Research into the genome of M. aeruginosavorus revealed that the vampire bacteria lack the transport machinery to retrieve nutrients from their surroundings and require bacterial predation to survive. They need to suck the literal “life energy” from other microbes earning them the aptly given “vampire bacteria” name. These little cytoplasm suckers aren’t all bad though; they are currently being tested as an antibiotic alternative for treating human infections like cystic fibrosis.

Zombie Spores:

Figure 3 Zombie AntsFigure 3. Ophiocordyceps unilateralis (also known as the “Zombie Fungus”) fruiting bodies grow out of the brains of the ants it infects. Source

Zombies are a completely different breed of monster. Reanimated, brainless bodies with limbs falling off, they barely even have any primal instincts left as they meander aimlessly, almost robotically. Are you picturing a human zombie as in Dawn of the Dead? Think again. Think insect.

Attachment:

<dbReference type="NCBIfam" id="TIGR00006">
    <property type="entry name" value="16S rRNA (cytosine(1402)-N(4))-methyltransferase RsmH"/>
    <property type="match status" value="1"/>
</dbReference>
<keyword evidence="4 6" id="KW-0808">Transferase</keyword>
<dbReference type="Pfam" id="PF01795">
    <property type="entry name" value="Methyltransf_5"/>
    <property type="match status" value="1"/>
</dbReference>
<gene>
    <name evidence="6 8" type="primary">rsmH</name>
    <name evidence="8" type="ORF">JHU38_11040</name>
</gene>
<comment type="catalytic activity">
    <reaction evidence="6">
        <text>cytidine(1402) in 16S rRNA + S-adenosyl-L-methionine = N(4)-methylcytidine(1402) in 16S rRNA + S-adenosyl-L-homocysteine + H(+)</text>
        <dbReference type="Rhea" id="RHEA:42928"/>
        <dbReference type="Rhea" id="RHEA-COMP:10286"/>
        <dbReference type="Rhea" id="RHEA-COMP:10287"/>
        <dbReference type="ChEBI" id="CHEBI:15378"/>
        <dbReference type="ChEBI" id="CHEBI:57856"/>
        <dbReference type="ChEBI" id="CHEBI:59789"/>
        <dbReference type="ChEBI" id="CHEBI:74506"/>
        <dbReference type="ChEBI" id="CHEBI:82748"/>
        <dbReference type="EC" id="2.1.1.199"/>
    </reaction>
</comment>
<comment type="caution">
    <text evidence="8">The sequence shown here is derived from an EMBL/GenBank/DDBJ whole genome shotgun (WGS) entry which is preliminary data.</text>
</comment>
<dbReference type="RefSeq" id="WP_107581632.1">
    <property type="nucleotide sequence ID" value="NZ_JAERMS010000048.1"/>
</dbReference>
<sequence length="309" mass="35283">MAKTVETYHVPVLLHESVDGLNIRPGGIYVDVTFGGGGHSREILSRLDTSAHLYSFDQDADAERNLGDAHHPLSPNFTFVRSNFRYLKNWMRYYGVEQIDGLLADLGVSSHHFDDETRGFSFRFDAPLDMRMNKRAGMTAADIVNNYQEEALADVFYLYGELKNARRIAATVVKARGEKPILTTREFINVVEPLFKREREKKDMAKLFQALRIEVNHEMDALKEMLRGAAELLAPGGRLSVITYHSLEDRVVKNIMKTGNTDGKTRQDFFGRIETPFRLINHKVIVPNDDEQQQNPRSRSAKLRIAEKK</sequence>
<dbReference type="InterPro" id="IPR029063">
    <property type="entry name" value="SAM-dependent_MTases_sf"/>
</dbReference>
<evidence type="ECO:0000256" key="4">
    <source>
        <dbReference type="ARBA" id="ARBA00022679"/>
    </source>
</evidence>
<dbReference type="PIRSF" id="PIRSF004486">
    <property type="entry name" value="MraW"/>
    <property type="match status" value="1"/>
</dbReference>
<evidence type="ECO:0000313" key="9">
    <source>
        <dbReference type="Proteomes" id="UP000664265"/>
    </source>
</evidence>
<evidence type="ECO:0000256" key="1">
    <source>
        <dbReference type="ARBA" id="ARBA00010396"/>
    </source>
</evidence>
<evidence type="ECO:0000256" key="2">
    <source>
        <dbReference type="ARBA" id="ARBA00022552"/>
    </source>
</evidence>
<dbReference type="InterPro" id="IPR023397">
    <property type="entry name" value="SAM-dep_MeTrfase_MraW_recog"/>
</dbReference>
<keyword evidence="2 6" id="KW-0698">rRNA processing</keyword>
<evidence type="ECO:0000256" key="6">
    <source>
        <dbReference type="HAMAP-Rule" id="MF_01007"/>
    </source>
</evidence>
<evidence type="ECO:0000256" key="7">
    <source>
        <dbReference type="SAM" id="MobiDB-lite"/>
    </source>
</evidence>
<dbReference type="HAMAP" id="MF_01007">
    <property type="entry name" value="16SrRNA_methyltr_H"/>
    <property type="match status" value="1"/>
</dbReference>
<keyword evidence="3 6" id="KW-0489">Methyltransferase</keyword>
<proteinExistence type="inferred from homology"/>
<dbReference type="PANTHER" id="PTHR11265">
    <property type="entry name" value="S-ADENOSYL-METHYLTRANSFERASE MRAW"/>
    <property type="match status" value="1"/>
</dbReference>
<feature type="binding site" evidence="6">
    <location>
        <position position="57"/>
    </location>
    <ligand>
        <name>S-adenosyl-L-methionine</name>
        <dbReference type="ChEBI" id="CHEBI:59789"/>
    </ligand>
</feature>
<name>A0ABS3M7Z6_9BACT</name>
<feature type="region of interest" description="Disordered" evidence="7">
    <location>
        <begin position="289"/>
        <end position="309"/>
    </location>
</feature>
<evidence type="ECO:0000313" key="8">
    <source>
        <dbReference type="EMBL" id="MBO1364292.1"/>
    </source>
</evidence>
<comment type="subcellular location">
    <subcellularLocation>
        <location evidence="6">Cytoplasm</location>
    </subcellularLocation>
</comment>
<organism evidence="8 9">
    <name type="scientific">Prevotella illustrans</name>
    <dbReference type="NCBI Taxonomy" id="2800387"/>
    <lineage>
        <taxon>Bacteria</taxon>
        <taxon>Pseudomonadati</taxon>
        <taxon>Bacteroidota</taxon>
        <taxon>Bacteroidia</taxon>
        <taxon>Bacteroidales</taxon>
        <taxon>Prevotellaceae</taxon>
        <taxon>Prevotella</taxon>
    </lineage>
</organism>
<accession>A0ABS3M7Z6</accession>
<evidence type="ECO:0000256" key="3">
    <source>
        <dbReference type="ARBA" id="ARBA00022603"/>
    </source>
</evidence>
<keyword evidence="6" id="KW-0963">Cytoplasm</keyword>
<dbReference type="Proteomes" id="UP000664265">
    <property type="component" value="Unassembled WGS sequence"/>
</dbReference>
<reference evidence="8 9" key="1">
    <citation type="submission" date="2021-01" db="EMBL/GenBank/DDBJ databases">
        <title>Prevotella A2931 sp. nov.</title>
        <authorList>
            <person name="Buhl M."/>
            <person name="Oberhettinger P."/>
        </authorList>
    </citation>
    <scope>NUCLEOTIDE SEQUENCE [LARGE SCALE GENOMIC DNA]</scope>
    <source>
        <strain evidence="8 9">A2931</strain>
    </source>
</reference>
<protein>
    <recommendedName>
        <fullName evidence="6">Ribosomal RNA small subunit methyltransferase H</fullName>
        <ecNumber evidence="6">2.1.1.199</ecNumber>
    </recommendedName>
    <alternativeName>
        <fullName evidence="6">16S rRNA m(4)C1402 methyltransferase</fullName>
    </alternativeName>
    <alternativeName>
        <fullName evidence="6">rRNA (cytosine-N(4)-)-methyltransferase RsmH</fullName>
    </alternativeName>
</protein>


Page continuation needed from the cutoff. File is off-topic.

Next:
The classic zombie tale involves a viral infection that takes over the host’s mind, but in the case of real-life zombies, it’s a fungus of the genus Cordyceps that is responsible for the mental demise of its host. This genus includes over 500 species of fungi that attack insects by invading and replacing host tissue gradually with their own mycelium. Just like the archetypal zombie virus we see in movies, several species change and influence host behavior. The species Ophiocordyceps unilateralis specifically infects ants, forcing them to leave their canopy homes and travel closer to the forest floor where the temperature and humidity is more favorable for fungal growth. Then, in their last moments, the ants climb upward once again, finally affixing themselves to the underside of a leaf using their strong mandables. The ants remain there until they eventually die and out of their heads grows a massive fruiting body containing spores. The fungal spores benefit from the height, which increases both their distribution area and their likelihood to infect other unsuspecting ant hosts. And if real-life zombies aren’t creepy enough, how long they’ve been shambling around is striking. Evidence suggests Cordyceps’ ability to control host behavior evolved more than 48 million years ago -way before the first zombie movie came out.